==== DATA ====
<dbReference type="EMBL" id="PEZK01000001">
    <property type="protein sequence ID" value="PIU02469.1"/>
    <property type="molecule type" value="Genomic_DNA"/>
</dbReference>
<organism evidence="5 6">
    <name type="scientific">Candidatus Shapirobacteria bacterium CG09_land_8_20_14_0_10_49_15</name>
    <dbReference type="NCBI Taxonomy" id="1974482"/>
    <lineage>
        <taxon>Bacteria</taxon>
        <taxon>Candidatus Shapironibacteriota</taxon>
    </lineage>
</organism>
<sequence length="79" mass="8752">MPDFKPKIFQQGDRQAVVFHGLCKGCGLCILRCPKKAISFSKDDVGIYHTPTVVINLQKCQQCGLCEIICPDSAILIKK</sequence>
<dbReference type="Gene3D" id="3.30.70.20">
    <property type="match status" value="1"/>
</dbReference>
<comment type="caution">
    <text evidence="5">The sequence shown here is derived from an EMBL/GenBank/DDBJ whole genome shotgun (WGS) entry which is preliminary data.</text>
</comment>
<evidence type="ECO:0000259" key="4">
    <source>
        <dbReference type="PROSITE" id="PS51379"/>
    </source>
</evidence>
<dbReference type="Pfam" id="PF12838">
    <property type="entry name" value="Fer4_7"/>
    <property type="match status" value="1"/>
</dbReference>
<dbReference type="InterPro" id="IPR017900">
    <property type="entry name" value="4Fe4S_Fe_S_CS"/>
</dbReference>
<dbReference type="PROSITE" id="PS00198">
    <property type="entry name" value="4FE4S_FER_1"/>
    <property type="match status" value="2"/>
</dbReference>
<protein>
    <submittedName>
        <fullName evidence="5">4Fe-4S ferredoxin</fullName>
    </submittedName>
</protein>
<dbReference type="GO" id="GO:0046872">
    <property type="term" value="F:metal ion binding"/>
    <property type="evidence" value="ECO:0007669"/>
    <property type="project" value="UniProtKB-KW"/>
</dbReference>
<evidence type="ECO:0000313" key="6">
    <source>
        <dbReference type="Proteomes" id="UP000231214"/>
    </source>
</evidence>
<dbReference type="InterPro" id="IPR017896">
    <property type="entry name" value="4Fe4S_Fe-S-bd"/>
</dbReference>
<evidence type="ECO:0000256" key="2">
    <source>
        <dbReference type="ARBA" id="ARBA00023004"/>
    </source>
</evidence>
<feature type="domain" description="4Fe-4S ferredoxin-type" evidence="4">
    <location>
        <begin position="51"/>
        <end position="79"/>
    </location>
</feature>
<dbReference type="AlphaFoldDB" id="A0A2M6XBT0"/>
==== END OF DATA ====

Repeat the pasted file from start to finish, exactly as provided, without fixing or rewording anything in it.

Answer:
<dbReference type="EMBL" id="PEZK01000001">
    <property type="protein sequence ID" value="PIU02469.1"/>
    <property type="molecule type" value="Genomic_DNA"/>
</dbReference>
<organism evidence="5 6">
    <name type="scientific">Candidatus Shapirobacteria bacterium CG09_land_8_20_14_0_10_49_15</name>
    <dbReference type="NCBI Taxonomy" id="1974482"/>
    <lineage>
        <taxon>Bacteria</taxon>
        <taxon>Candidatus Shapironibacteriota</taxon>
    </lineage>
</organism>
<sequence length="79" mass="8752">MPDFKPKIFQQGDRQAVVFHGLCKGCGLCILRCPKKAISFSKDDVGIYHTPTVVINLQKCQQCGLCEIICPDSAILIKK</sequence>
<dbReference type="Gene3D" id="3.30.70.20">
    <property type="match status" value="1"/>
</dbReference>
<comment type="caution">
    <text evidence="5">The sequence shown here is derived from an EMBL/GenBank/DDBJ whole genome shotgun (WGS) entry which is preliminary data.</text>
</comment>
<evidence type="ECO:0000259" key="4">
    <source>
        <dbReference type="PROSITE" id="PS51379"/>
    </source>
</evidence>
<dbReference type="Pfam" id="PF12838">
    <property type="entry name" value="Fer4_7"/>
    <property type="match status" value="1"/>
</dbReference>
<dbReference type="InterPro" id="IPR017900">
    <property type="entry name" value="4Fe4S_Fe_S_CS"/>
</dbReference>
<dbReference type="PROSITE" id="PS00198">
    <property type="entry name" value="4FE4S_FER_1"/>
    <property type="match status" value="2"/>
</dbReference>
<protein>
    <submittedName>
        <fullName evidence="5">4Fe-4S ferredoxin</fullName>
    </submittedName>
</protein>
<dbReference type="GO" id="GO:0046872">
    <property type="term" value="F:metal ion binding"/>
    <property type="evidence" value="ECO:0007669"/>
    <property type="project" value="UniProtKB-KW"/>
</dbReference>
<evidence type="ECO:0000313" key="6">
    <source>
        <dbReference type="Proteomes" id="UP000231214"/>
    </source>
</evidence>
<dbReference type="InterPro" id="IPR017896">
    <property type="entry name" value="4Fe4S_Fe-S-bd"/>
</dbReference>
<evidence type="ECO:0000256" key="2">
    <source>
        <dbReference type="ARBA" id="ARBA00023004"/>
    </source>
</evidence>
<feature type="domain" description="4Fe-4S ferredoxin-type" evidence="4">
    <location>
        <begin position="51"/>
        <end position="79"/>
    </location>
</feature>
<dbReference type="AlphaFoldDB" id="A0A2M6XBT0"/>